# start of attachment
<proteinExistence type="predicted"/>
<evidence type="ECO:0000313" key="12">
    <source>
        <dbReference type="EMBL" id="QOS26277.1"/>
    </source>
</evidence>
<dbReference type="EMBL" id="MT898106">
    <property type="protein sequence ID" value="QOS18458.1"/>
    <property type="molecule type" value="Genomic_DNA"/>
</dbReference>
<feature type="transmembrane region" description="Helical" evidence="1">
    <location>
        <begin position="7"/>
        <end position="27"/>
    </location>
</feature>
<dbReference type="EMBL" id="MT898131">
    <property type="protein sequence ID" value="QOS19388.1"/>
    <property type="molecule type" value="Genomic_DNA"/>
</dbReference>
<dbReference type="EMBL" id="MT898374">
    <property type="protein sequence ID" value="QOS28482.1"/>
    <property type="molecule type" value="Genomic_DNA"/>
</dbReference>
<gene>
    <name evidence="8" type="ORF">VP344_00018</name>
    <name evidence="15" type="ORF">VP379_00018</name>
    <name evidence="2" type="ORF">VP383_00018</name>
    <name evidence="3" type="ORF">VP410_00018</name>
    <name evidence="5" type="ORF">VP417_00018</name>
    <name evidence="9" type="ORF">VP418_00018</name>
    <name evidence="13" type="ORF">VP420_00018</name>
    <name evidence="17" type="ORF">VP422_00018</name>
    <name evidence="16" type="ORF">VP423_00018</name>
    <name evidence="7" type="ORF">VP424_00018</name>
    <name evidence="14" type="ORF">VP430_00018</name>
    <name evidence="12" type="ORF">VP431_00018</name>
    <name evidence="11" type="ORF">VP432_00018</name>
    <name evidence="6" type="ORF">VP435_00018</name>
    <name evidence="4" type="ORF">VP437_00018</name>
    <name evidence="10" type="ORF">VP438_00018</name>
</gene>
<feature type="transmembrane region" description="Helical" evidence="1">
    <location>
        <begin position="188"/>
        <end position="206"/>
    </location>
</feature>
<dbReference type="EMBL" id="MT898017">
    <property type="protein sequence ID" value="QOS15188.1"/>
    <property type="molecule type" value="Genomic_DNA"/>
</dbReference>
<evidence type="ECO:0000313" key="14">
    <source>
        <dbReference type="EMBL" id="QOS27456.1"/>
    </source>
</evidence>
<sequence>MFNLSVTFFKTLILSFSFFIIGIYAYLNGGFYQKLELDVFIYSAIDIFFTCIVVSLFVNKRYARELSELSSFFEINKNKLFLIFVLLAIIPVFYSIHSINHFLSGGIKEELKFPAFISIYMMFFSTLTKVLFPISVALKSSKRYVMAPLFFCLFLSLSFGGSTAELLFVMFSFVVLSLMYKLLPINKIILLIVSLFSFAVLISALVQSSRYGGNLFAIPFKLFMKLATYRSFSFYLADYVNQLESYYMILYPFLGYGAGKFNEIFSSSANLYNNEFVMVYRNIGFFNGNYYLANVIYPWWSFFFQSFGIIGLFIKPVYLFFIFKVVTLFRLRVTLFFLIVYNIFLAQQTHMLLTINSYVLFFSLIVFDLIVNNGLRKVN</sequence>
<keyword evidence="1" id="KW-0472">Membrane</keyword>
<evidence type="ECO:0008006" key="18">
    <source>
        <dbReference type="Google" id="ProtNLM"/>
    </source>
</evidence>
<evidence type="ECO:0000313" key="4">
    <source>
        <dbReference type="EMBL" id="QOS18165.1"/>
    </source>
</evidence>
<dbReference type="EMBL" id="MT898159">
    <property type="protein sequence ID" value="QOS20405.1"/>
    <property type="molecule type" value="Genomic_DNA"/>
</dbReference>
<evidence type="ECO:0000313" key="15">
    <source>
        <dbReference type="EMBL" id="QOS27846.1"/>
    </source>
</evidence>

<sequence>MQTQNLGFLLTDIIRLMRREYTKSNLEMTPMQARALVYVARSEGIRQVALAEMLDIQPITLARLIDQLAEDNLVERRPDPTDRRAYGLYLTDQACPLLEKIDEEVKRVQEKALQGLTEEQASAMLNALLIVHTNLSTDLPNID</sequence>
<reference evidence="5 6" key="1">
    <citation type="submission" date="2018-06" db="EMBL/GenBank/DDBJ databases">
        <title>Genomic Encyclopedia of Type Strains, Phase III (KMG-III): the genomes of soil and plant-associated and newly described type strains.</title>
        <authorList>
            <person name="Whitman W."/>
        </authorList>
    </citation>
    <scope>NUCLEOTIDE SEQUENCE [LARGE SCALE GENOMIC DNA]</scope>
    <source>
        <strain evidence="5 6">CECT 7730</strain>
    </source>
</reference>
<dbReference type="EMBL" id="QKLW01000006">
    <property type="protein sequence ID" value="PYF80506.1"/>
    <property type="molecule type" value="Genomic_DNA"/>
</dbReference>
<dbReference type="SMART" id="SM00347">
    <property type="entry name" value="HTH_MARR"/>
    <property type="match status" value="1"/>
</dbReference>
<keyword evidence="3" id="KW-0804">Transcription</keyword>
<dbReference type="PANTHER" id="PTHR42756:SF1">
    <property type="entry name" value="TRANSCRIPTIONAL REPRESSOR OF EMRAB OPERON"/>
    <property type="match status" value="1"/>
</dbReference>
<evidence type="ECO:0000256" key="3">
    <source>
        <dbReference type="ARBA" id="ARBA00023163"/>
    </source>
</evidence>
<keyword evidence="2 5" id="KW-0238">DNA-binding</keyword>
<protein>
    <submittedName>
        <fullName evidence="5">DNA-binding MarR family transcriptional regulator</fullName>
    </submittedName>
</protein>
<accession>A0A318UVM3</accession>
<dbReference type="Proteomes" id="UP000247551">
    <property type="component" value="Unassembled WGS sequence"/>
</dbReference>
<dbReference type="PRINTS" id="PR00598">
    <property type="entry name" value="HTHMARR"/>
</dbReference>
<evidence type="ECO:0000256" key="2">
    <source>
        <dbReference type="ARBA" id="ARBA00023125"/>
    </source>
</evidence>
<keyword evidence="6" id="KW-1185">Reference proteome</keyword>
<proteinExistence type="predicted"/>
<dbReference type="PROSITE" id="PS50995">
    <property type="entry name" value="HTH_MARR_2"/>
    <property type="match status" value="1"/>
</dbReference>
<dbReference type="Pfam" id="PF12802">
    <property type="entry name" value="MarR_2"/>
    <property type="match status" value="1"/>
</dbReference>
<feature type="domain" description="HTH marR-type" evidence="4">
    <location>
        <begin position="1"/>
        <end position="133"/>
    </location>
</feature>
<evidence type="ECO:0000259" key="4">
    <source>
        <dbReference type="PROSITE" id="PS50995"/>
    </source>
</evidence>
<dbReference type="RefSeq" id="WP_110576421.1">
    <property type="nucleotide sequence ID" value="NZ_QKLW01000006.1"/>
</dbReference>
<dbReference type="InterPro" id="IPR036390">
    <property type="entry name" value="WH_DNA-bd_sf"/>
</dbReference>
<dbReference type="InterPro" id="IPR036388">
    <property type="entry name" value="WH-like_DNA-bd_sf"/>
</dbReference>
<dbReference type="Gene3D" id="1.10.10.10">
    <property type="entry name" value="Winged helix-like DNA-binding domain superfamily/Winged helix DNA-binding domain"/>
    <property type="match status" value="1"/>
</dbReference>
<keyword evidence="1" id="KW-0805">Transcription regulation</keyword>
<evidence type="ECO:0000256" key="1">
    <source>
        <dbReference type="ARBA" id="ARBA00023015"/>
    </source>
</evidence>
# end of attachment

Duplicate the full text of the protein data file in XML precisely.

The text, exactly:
<proteinExistence type="predicted"/>
<evidence type="ECO:0000313" key="12">
    <source>
        <dbReference type="EMBL" id="QOS26277.1"/>
    </source>
</evidence>
<dbReference type="EMBL" id="MT898106">
    <property type="protein sequence ID" value="QOS18458.1"/>
    <property type="molecule type" value="Genomic_DNA"/>
</dbReference>
<feature type="transmembrane region" description="Helical" evidence="1">
    <location>
        <begin position="7"/>
        <end position="27"/>
    </location>
</feature>
<dbReference type="EMBL" id="MT898131">
    <property type="protein sequence ID" value="QOS19388.1"/>
    <property type="molecule type" value="Genomic_DNA"/>
</dbReference>
<dbReference type="EMBL" id="MT898374">
    <property type="protein sequence ID" value="QOS28482.1"/>
    <property type="molecule type" value="Genomic_DNA"/>
</dbReference>
<gene>
    <name evidence="8" type="ORF">VP344_00018</name>
    <name evidence="15" type="ORF">VP379_00018</name>
    <name evidence="2" type="ORF">VP383_00018</name>
    <name evidence="3" type="ORF">VP410_00018</name>
    <name evidence="5" type="ORF">VP417_00018</name>
    <name evidence="9" type="ORF">VP418_00018</name>
    <name evidence="13" type="ORF">VP420_00018</name>
    <name evidence="17" type="ORF">VP422_00018</name>
    <name evidence="16" type="ORF">VP423_00018</name>
    <name evidence="7" type="ORF">VP424_00018</name>
    <name evidence="14" type="ORF">VP430_00018</name>
    <name evidence="12" type="ORF">VP431_00018</name>
    <name evidence="11" type="ORF">VP432_00018</name>
    <name evidence="6" type="ORF">VP435_00018</name>
    <name evidence="4" type="ORF">VP437_00018</name>
    <name evidence="10" type="ORF">VP438_00018</name>
</gene>
<feature type="transmembrane region" description="Helical" evidence="1">
    <location>
        <begin position="188"/>
        <end position="206"/>
    </location>
</feature>
<dbReference type="EMBL" id="MT898017">
    <property type="protein sequence ID" value="QOS15188.1"/>
    <property type="molecule type" value="Genomic_DNA"/>
</dbReference>
<evidence type="ECO:0000313" key="14">
    <source>
        <dbReference type="EMBL" id="QOS27456.1"/>
    </source>
</evidence>
<sequence>MFNLSVTFFKTLILSFSFFIIGIYAYLNGGFYQKLELDVFIYSAIDIFFTCIVVSLFVNKRYARELSELSSFFEINKNKLFLIFVLLAIIPVFYSIHSINHFLSGGIKEELKFPAFISIYMMFFSTLTKVLFPISVALKSSKRYVMAPLFFCLFLSLSFGGSTAELLFVMFSFVVLSLMYKLLPINKIILLIVSLFSFAVLISALVQSSRYGGNLFAIPFKLFMKLATYRSFSFYLADYVNQLESYYMILYPFLGYGAGKFNEIFSSSANLYNNEFVMVYRNIGFFNGNYYLANVIYPWWSFFFQSFGIIGLFIKPVYLFFIFKVVTLFRLRVTLFFLIVYNIFLAQQTHMLLTINSYVLFFSLIVFDLIVNNGLRKVN</sequence>
<keyword evidence="1" id="KW-0472">Membrane</keyword>
<evidence type="ECO:0008006" key="18">
    <source>
        <dbReference type="Google" id="ProtNLM"/>
    </source>
</evidence>
<evidence type="ECO:0000313" key="4">
    <source>
        <dbReference type="EMBL" id="QOS18165.1"/>
    </source>
</evidence>
<dbReference type="EMBL" id="MT898159">
    <property type="protein sequence ID" value="QOS20405.1"/>
    <property type="molecule type" value="Genomic_DNA"/>
</dbReference>
<evidence type="ECO:0000313" key="15">
    <source>
        <dbReference type="EMBL" id="QOS27846.1"/>
    </source>
</evidence>

<sequence>MQTQNLGFLLTDIIRLMRREYTKSNLEMTPMQARALVYVARSEGIRQVALAEMLDIQPITLARLIDQLAEDNLVERRPDPTDRRAYGLYLTDQACPLLEKIDEEVKRVQEKALQGLTEEQASAMLNALLIVHTNLSTDLPNID</sequence>
<reference evidence="5 6" key="1">
    <citation type="submission" date="2018-06" db="EMBL/GenBank/DDBJ databases">
        <title>Genomic Encyclopedia of Type Strains, Phase III (KMG-III): the genomes of soil and plant-associated and newly described type strains.</title>
        <authorList>
            <person name="Whitman W."/>
        </authorList>
    </citation>
    <scope>NUCLEOTIDE SEQUENCE [LARGE SCALE GENOMIC DNA]</scope>
    <source>
        <strain evidence="5 6">CECT 7730</strain>
    </source>
</reference>
<dbReference type="EMBL" id="QKLW01000006">
    <property type="protein sequence ID" value="PYF80506.1"/>
    <property type="molecule type" value="Genomic_DNA"/>
</dbReference>
<dbReference type="SMART" id="SM00347">
    <property type="entry name" value="HTH_MARR"/>
    <property type="match status" value="1"/>
</dbReference>
<keyword evidence="3" id="KW-0804">Transcription</keyword>
<dbReference type="PANTHER" id="PTHR42756:SF1">
    <property type="entry name" value="TRANSCRIPTIONAL REPRESSOR OF EMRAB OPERON"/>
    <property type="match status" value="1"/>
</dbReference>
<evidence type="ECO:0000256" key="3">
    <source>
        <dbReference type="ARBA" id="ARBA00023163"/>
    </source>
</evidence>
<keyword evidence="2 5" id="KW-0238">DNA-binding</keyword>
<protein>
    <submittedName>
        <fullName evidence="5">DNA-binding MarR family transcriptional regulator</fullName>
    </submittedName>
</protein>
<accession>A0A318UVM3</accession>
<dbReference type="Proteomes" id="UP000247551">
    <property type="component" value="Unassembled WGS sequence"/>
</dbReference>
<dbReference type="PRINTS" id="PR00598">
    <property type="entry name" value="HTHMARR"/>
</dbReference>
<evidence type="ECO:0000256" key="2">
    <source>
        <dbReference type="ARBA" id="ARBA00023125"/>
    </source>
</evidence>
<keyword evidence="6" id="KW-1185">Reference proteome</keyword>
<proteinExistence type="predicted"/>
<dbReference type="PROSITE" id="PS50995">
    <property type="entry name" value="HTH_MARR_2"/>
    <property type="match status" value="1"/>
</dbReference>
<dbReference type="Pfam" id="PF12802">
    <property type="entry name" value="MarR_2"/>
    <property type="match status" value="1"/>
</dbReference>
<feature type="domain" description="HTH marR-type" evidence="4">
    <location>
        <begin position="1"/>
        <end position="133"/>
    </location>
</feature>
<evidence type="ECO:0000259" key="4">
    <source>
        <dbReference type="PROSITE" id="PS50995"/>
    </source>
</evidence>
<dbReference type="RefSeq" id="WP_110576421.1">
    <property type="nucleotide sequence ID" value="NZ_QKLW01000006.1"/>
</dbReference>
<dbReference type="InterPro" id="IPR036390">
    <property type="entry name" value="WH_DNA-bd_sf"/>
</dbReference>
<dbReference type="InterPro" id="IPR036388">
    <property type="entry name" value="WH-like_DNA-bd_sf"/>
</dbReference>
<dbReference type="Gene3D" id="1.10.10.10">
    <property type="entry name" value="Winged helix-like DNA-binding domain superfamily/Winged helix DNA-binding domain"/>
    <property type="match status" value="1"/>
</dbReference>
<keyword evidence="1" id="KW-0805">Transcription regulation</keyword>
<evidence type="ECO:0000256" key="1">
    <source>
        <dbReference type="ARBA" id="ARBA00023015"/>
    </source>
</evidence>